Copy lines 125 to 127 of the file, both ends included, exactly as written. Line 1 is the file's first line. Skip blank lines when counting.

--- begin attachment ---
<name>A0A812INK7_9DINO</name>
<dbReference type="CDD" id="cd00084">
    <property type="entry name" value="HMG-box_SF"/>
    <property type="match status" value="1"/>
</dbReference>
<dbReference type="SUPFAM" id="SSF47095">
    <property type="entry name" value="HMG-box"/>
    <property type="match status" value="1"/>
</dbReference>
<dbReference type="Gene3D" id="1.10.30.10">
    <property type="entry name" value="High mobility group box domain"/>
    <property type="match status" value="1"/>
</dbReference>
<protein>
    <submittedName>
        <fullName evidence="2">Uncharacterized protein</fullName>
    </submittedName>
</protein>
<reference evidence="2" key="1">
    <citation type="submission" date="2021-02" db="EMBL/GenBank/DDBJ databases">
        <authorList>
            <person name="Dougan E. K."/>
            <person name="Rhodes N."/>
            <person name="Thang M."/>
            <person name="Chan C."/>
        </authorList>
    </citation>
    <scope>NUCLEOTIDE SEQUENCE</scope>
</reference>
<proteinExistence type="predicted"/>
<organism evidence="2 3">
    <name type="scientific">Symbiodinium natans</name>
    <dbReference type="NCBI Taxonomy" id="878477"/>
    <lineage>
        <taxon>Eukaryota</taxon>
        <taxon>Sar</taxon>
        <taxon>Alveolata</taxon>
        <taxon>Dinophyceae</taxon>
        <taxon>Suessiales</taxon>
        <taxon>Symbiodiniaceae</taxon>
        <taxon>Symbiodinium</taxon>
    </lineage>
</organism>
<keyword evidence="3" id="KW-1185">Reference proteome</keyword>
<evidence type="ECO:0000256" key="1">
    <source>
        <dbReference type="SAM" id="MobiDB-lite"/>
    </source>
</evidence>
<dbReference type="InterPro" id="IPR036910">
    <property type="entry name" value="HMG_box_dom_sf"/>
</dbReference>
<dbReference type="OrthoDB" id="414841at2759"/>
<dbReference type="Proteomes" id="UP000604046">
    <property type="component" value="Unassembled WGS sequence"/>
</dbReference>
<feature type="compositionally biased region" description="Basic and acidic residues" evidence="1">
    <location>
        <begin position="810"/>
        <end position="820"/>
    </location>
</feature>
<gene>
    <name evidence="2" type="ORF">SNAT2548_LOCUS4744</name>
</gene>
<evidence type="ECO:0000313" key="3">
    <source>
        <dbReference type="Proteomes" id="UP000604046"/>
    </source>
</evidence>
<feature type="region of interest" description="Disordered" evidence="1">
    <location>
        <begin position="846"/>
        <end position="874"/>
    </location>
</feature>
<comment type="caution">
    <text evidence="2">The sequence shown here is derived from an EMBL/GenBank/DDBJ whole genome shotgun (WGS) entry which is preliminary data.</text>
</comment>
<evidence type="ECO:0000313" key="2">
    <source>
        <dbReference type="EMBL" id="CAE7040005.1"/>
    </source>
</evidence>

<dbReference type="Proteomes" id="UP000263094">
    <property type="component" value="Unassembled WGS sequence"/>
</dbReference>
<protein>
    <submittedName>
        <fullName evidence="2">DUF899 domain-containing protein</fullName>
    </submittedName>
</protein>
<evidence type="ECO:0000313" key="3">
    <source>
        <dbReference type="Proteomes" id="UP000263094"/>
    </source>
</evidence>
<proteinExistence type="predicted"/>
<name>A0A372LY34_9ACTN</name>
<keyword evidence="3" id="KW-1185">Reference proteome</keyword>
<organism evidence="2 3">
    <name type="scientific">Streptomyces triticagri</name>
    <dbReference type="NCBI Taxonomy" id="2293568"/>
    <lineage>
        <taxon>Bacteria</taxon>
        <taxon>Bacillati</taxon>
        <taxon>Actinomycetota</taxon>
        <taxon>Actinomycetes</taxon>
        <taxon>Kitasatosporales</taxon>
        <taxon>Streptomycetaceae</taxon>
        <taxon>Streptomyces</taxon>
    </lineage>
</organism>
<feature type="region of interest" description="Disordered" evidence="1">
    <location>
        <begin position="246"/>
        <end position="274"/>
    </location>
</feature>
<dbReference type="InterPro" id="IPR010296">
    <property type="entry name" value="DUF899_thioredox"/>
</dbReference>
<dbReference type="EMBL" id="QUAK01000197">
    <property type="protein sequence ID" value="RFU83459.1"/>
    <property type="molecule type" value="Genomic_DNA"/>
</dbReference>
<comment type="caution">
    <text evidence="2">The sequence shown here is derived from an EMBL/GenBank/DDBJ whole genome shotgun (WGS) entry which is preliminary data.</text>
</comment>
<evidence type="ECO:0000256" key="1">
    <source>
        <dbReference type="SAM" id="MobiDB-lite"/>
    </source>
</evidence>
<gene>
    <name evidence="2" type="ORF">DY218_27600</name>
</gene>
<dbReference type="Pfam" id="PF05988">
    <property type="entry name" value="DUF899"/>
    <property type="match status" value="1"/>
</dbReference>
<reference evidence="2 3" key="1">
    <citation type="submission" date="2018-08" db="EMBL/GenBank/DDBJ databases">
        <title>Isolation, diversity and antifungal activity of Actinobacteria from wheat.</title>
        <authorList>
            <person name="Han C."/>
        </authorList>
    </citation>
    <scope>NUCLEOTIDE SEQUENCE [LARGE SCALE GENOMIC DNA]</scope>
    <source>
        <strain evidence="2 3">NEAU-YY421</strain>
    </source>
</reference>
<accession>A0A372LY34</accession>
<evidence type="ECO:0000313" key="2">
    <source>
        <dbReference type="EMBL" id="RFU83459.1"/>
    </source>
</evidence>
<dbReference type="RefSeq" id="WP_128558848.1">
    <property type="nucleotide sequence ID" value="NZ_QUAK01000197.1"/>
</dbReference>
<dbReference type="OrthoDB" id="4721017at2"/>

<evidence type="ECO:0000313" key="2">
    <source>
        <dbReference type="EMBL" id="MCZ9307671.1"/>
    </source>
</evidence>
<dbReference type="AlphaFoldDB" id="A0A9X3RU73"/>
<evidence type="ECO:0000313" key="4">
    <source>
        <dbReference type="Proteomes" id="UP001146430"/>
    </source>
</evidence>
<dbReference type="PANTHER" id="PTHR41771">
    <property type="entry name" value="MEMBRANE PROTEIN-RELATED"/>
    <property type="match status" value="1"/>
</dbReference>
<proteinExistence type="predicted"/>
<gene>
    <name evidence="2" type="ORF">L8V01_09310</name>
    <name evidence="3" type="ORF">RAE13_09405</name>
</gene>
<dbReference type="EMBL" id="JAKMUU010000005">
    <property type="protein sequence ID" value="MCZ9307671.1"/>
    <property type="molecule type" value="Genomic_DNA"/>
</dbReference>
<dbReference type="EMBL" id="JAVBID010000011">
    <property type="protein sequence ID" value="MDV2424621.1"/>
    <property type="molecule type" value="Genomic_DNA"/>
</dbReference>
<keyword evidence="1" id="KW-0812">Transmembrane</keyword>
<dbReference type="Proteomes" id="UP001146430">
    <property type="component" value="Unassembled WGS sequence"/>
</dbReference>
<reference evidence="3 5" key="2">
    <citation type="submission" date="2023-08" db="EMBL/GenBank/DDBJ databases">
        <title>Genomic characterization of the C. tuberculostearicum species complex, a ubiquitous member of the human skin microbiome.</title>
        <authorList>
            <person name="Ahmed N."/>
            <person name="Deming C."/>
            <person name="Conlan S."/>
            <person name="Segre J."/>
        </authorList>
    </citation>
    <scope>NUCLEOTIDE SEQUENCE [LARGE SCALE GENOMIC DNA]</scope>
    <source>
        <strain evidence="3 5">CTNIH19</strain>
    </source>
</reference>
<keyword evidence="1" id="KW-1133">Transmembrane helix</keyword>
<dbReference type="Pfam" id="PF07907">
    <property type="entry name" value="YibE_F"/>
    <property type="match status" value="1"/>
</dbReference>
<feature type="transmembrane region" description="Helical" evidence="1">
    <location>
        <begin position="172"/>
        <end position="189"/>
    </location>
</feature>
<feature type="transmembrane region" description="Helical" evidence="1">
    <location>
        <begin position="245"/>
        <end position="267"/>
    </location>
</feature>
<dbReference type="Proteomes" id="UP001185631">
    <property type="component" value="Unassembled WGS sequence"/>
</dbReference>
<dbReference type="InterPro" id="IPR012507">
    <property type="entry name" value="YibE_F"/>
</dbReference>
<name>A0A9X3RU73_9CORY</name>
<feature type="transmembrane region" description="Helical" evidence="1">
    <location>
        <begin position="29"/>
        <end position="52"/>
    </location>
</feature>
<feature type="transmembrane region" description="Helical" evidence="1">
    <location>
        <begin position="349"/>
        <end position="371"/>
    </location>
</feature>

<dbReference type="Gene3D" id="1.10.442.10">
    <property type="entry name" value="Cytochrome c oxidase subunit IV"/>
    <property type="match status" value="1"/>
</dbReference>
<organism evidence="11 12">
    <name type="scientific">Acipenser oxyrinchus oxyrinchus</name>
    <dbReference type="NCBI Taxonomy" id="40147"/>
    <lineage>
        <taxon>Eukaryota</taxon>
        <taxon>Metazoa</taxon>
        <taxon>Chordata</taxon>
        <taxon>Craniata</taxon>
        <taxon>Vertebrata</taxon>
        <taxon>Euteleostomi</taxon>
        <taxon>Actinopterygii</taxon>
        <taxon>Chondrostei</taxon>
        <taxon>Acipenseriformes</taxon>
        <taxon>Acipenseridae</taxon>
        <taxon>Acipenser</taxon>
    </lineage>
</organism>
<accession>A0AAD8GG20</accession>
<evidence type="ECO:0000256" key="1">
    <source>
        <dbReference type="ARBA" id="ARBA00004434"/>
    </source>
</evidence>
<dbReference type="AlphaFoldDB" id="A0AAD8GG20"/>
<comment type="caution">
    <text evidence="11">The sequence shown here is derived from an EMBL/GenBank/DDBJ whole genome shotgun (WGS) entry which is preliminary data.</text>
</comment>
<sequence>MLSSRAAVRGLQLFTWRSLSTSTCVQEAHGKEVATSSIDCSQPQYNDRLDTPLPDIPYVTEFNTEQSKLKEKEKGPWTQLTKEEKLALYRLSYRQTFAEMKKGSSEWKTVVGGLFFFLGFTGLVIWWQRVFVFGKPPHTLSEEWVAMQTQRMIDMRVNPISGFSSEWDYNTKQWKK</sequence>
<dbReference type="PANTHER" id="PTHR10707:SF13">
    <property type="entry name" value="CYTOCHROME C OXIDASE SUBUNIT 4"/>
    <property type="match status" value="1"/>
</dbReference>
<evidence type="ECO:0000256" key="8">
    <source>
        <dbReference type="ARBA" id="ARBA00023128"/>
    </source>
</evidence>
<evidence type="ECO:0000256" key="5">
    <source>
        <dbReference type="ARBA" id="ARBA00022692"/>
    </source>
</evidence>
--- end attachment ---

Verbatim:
    <property type="molecule type" value="Genomic_DNA"/>
</dbReference>
<comment type="caution">